The only problem is school fees. it costs about $1,500 per semester to go to the NRC.  Charles, Peter’s father, told me that when his son showed him the newspaper announcing the students who passed the entrance exams and he saw Peter’s name, he was completely speechless, partially because he was so proud of Peter, but also because he knew there was no way he could pay for the school fees.  The Zgambos had five to six children living with them the entire time I was in the Peace Corps, and it wasn’t until near the end of my service that I realized only Peter and his brother Happy were actually the children of Charles and his wife.  The rest were nephews or nieces, and sometimes even further removed relatives,.  They were treated the same, so much so that there was no way for me to know that the other’s were not the Zgambo’s children.  But they paid for all of their secondary school fees, and provided them with everything they needed, for as long as they were in Mwazisi.  I think it must be heart breaking for Charles to know he can’t send Peter to school after all he has accomplished  

The reason I am writing this blog is because I want to help Peter pay his tuition but I can’t afford to cover his tuition alone. Catherine and I have set up an Indiegogo campaign to try to raise the necessary funds to send Peter to the NRC and get him started on a path to making a difference in Malawi.  Please visit our website: and watch the video Catherine made introducing you to the beauty of Mwazisi through her pictures while I explain a bit more about the farming situation there and how I think Peter can make a difference.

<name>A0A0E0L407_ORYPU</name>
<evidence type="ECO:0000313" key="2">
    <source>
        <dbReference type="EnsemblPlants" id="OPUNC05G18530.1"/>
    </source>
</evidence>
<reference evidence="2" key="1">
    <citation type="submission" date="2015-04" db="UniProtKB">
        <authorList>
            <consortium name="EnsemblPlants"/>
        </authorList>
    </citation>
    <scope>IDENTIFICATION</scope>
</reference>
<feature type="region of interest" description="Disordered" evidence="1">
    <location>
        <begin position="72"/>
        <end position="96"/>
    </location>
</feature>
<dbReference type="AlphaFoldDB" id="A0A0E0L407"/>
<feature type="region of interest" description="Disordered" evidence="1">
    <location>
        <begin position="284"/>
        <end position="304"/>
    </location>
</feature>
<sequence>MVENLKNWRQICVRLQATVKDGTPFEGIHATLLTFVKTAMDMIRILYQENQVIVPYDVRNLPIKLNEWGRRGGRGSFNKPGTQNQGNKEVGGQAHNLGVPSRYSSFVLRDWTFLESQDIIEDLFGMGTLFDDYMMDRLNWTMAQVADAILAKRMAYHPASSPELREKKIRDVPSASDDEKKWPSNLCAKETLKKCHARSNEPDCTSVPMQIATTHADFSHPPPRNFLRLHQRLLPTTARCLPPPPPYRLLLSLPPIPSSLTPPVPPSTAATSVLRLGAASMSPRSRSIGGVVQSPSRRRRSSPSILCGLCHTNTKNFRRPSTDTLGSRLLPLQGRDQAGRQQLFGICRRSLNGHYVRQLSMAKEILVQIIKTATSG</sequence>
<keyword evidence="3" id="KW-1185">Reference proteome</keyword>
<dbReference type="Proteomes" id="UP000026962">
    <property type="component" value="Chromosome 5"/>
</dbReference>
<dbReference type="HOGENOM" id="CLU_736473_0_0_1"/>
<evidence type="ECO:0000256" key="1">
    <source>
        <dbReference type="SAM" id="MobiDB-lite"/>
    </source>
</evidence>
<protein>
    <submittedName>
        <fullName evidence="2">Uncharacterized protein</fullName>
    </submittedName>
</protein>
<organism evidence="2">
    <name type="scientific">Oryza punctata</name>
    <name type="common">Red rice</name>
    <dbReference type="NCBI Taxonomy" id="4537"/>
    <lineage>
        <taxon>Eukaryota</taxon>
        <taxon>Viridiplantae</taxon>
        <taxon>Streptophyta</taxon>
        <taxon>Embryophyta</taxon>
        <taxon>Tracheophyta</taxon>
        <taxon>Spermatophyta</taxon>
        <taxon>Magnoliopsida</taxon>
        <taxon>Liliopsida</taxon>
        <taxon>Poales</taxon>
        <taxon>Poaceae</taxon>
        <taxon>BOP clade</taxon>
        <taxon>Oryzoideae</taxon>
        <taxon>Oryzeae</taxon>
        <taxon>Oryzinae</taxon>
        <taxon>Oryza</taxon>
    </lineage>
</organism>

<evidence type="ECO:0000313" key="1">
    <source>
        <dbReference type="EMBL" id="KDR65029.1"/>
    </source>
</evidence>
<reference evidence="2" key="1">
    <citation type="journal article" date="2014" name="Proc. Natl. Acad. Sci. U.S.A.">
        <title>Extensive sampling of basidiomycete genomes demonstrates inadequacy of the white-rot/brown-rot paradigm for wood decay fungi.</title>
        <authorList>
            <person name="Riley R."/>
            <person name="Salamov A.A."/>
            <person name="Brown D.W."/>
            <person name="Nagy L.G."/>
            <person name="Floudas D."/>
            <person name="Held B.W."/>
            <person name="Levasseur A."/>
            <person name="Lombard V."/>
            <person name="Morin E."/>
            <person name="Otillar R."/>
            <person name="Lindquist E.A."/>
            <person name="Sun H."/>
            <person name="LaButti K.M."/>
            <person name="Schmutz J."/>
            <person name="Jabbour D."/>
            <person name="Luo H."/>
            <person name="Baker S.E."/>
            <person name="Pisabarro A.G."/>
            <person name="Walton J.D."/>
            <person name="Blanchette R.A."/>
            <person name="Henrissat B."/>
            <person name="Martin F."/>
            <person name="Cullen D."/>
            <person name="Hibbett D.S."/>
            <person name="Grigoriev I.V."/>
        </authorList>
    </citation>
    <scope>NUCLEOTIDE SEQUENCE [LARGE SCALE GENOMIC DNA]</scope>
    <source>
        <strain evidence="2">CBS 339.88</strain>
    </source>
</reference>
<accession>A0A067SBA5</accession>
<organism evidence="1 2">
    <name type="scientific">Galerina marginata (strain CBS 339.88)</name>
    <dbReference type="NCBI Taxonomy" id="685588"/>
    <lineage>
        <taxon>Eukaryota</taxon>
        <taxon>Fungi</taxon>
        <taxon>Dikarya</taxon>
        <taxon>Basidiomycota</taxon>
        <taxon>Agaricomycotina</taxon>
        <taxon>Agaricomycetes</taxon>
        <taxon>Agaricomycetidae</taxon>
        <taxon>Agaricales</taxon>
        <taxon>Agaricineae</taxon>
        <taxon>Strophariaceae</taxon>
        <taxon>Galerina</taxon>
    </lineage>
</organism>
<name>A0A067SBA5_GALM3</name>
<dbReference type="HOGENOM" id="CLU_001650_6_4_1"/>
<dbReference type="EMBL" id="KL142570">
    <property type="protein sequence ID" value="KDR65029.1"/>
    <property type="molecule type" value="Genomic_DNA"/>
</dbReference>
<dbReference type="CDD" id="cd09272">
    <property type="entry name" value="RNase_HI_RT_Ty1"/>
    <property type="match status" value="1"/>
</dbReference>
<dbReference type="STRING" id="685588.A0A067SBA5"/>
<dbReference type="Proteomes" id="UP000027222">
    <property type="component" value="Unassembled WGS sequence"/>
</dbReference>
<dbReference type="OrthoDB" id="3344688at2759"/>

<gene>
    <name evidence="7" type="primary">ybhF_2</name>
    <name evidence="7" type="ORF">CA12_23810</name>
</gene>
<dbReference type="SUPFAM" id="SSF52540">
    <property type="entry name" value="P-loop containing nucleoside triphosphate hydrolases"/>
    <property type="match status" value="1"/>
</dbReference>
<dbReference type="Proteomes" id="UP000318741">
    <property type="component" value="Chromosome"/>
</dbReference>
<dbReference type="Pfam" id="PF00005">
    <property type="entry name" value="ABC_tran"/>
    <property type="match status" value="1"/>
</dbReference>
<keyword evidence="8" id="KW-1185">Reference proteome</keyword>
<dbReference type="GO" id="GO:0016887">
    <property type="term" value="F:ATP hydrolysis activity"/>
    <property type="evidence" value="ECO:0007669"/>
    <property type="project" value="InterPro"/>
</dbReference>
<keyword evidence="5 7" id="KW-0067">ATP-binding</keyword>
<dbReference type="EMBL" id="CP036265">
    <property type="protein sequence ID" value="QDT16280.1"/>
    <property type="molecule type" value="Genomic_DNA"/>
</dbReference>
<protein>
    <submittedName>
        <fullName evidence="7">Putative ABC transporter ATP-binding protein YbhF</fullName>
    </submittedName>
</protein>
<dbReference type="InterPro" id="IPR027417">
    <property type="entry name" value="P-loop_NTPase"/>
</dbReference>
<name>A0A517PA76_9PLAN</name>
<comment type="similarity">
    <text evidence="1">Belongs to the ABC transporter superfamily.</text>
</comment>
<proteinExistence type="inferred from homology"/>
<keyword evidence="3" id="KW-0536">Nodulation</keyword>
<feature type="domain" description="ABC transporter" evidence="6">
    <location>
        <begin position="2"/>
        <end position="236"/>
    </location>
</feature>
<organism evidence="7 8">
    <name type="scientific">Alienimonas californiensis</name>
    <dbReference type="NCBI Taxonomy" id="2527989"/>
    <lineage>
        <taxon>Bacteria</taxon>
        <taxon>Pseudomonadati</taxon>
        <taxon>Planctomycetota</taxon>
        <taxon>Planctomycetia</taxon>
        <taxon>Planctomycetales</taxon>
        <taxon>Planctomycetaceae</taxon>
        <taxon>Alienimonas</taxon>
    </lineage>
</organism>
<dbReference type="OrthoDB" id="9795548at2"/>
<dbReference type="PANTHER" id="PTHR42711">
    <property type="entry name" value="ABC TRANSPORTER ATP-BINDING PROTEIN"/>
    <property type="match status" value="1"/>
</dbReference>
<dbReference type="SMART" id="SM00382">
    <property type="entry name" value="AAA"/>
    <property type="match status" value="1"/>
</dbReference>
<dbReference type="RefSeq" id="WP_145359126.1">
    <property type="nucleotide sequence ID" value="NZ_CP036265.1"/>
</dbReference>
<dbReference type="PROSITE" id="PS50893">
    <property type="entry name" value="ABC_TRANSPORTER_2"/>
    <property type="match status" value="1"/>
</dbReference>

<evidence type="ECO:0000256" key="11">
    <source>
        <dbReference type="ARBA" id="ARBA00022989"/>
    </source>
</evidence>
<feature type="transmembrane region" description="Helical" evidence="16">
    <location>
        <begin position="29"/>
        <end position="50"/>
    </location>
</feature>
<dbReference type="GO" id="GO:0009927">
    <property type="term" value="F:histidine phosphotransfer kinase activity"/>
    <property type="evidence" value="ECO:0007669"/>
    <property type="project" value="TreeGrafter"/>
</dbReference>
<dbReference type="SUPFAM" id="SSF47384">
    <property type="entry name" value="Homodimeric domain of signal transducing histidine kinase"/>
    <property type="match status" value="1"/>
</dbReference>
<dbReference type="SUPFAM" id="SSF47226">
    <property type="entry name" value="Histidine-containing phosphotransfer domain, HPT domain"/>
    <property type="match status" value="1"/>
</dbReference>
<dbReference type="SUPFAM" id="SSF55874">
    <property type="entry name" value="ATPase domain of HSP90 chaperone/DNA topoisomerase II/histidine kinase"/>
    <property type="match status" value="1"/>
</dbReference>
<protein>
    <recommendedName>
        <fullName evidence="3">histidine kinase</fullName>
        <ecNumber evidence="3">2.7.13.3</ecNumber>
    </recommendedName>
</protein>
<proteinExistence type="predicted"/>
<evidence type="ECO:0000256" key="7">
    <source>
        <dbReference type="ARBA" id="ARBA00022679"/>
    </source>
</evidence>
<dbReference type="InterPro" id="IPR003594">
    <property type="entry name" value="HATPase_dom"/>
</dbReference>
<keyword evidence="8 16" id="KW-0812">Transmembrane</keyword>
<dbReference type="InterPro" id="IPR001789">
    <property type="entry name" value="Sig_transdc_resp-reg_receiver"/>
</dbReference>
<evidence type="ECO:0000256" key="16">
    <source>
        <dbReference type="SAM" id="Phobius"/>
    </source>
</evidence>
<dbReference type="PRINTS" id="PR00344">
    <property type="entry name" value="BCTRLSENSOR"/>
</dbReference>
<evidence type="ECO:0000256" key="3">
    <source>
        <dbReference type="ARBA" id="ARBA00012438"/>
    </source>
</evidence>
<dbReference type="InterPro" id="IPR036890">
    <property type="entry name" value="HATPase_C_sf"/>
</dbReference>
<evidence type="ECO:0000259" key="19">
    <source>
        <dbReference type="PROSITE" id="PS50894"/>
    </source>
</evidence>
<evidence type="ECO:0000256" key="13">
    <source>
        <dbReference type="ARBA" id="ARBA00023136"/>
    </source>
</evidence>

We started with a low goal of $3,000 which will only cover his first year at the NRC,  because I wasn't sure what the response would be, but we are hoping to raise much more than that so we can pay for his entire tuition from beginning to if you can please contribute early and often!  If we raise more than we need for Peter than the money will go towards other young promising people from Mwazisi that I am already paying school fees for:  Sam Gondwe who is also in Lilongwe now going to the Malawi school of tourism, and Mathews Mkandawire who is in Blantyre going to accounting school.  If you can't contribute, don't worry you can still help by getting the word out, please use your social media magic to help us reach the people who can contribute, and together we will meet our goal in no time!

Thank You